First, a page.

Calls grow for unified banking regulation across Asia


Calls for a stronger and more united banking regulation across the Asia Pacific region have grown stronger over the past week, in part spurred by Australian banks show growing interest in expanding into Asian region.

Last week, David Murray, the head of a government-led inquiry into Australia’s financial system, suggested that a framework should be put in place for Asian nations to acknowledge each other. ANZ Banking Group (ANZ) has also been vocal about a stronger voice in Asia, with the deputy chief of the bank’s large international and institutional banking division, Gilles Plante, last week reiterating the need for a collaborative voice in the region, suggesting that each nation’s individual regulatory body alone may not be effective.

According to Leon Perera, Chief Executive Officer of Spire Research and Consulting, Asian governments should be at the forefront of global regulation, especially considering its large unbanked population and substantial volume of mobile services.

“Given the global nature of the internet, it is likely that any effective trans-national regulatory framework or even set of best practices will be global rather than regional in nature. Hence, a global platform for such multi-lateral co-operation should be used, but with Asian governments being leaders rather than followers.”

Region lagging

Since the implementation of global regulations: Basel I, Basel II and now Basel III after the global financial crisis, Asia has faced constraints with its implementation, when it comes to formulating the region’s own banking regulations, with industry-wide concerns of inconsistent implementation across different nations.

APAC banks such as ANZ and Commonwealth Bank of Australia (CBA), and several industry observers have previously raised concerns the Basel reforms are too Europe and US-centric after the global financial crisis affected those regions, leaving an uneven playing field for the less mature Asian market.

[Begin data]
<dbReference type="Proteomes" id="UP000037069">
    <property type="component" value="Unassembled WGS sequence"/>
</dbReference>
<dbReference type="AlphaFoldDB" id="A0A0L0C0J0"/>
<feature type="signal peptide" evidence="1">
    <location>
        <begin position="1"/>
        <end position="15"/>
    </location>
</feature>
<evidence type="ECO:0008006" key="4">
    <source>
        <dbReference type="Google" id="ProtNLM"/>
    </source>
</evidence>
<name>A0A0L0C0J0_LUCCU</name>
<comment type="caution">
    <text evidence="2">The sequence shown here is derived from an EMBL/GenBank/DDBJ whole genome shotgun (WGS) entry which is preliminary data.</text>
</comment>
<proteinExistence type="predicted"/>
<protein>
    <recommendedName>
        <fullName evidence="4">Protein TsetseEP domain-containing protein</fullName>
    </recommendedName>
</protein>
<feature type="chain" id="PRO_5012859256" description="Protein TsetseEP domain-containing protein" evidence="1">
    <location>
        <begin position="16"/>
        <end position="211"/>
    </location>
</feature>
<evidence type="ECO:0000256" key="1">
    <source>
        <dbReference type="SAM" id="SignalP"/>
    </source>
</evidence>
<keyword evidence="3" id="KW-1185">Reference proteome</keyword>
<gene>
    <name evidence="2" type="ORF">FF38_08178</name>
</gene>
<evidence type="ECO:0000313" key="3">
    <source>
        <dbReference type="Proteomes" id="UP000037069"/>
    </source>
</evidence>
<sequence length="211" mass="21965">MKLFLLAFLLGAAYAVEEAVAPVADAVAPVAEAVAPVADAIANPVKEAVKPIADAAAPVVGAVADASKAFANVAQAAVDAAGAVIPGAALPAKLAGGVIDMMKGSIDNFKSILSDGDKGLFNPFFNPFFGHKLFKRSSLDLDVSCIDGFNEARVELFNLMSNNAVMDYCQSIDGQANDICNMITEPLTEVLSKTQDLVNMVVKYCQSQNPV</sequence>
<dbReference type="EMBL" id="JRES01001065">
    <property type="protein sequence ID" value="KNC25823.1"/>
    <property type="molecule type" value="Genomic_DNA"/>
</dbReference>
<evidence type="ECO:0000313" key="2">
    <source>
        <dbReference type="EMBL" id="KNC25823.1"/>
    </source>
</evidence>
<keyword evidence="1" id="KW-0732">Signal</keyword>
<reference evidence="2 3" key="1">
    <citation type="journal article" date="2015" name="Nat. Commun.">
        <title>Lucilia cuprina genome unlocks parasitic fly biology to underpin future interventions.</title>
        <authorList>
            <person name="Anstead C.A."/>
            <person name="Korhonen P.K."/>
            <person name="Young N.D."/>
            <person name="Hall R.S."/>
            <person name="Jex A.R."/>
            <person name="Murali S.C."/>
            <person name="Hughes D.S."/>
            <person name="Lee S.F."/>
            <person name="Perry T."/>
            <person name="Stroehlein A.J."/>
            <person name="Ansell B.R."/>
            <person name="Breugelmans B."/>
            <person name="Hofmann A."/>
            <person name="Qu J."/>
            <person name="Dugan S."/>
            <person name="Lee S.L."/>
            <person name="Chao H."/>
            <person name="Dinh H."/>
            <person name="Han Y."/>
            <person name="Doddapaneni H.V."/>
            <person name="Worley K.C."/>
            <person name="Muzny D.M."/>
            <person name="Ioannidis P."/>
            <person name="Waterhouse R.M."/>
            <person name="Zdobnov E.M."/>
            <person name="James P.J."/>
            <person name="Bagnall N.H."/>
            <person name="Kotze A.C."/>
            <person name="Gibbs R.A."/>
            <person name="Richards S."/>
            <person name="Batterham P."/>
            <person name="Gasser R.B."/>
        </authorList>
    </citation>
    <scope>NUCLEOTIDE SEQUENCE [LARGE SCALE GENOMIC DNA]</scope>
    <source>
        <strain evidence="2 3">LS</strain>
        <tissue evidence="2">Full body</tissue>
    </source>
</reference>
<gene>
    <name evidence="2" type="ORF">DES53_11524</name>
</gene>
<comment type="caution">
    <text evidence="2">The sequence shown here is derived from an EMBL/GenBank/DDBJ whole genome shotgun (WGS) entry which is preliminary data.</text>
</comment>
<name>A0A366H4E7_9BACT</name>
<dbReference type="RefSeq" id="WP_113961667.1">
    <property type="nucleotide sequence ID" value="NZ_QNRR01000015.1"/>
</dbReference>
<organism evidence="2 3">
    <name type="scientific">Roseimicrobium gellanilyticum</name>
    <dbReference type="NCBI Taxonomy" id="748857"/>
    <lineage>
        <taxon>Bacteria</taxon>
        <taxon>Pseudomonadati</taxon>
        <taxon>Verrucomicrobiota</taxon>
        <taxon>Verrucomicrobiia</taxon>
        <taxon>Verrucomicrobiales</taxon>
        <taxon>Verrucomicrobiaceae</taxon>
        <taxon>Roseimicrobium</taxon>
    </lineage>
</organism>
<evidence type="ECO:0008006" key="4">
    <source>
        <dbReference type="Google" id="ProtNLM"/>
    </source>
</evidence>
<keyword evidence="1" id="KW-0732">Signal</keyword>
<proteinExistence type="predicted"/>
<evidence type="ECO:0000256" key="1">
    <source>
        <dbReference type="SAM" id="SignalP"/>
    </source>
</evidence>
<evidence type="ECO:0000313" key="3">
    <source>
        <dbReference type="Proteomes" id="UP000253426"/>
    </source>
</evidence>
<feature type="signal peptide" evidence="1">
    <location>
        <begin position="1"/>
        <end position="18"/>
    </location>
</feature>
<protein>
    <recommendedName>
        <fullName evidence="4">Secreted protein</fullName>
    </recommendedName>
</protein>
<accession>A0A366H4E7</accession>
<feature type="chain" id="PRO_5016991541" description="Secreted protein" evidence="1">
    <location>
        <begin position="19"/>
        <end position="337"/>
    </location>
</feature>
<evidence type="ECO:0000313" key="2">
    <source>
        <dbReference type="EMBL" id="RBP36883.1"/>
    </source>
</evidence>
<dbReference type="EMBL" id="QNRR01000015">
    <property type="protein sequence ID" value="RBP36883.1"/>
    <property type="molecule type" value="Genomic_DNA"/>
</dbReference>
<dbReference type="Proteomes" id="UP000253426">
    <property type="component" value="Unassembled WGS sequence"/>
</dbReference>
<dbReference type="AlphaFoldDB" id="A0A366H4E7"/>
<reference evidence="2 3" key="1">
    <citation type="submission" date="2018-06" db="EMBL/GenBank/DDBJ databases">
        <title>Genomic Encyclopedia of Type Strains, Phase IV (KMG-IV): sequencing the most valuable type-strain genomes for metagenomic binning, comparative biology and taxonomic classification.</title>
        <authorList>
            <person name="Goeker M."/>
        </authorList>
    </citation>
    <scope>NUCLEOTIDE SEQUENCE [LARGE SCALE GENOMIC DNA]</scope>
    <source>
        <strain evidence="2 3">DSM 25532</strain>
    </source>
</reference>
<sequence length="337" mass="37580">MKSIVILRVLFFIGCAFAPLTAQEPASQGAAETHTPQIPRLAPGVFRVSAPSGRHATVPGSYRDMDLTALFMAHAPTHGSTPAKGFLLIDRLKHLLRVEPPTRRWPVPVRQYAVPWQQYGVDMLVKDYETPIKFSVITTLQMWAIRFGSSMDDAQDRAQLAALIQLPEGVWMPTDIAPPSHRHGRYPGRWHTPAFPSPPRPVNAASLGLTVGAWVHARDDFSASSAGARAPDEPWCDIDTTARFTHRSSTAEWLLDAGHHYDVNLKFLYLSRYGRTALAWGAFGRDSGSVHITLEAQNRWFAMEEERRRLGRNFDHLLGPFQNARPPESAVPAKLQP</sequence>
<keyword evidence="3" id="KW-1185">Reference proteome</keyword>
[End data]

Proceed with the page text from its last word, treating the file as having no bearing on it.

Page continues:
Meanwhile, the implementation of Basel III reforms has been extended from 2015 to 2018 in Asia, with India most recently extending the deadline as far out as March 31 2019.

Calls from some banks to regulate non-banks have also emerged. Though the Australian Bankers Association (ABA) has banded together to submit their own report in to the financial inquiry, in Asia, Perera believes innovative companies such as Google, and WeChat should only be lightly regulated, and banks should react to their threat as they would with any other competition.

“Regulations should be light, so as not to stifle the prospect of these non-bank players providing financial services to the unbanked population. Regulations should pertain to areas of concern like transaction assurance and insurance protection for stored value and credits.”

In a report in The Australian, Plante of ANZ warned of “unintended consequences” of global regulation like Basel III.region lacking solid leadership.

“If you had a little bit more co-ordination, a little bit more leadership (in Asia) around financial matters, things would be much better for operators, customers, economic growth and also for being more sensible about the unintended consequences of global regulation like Basel III,” he was quoted as saying.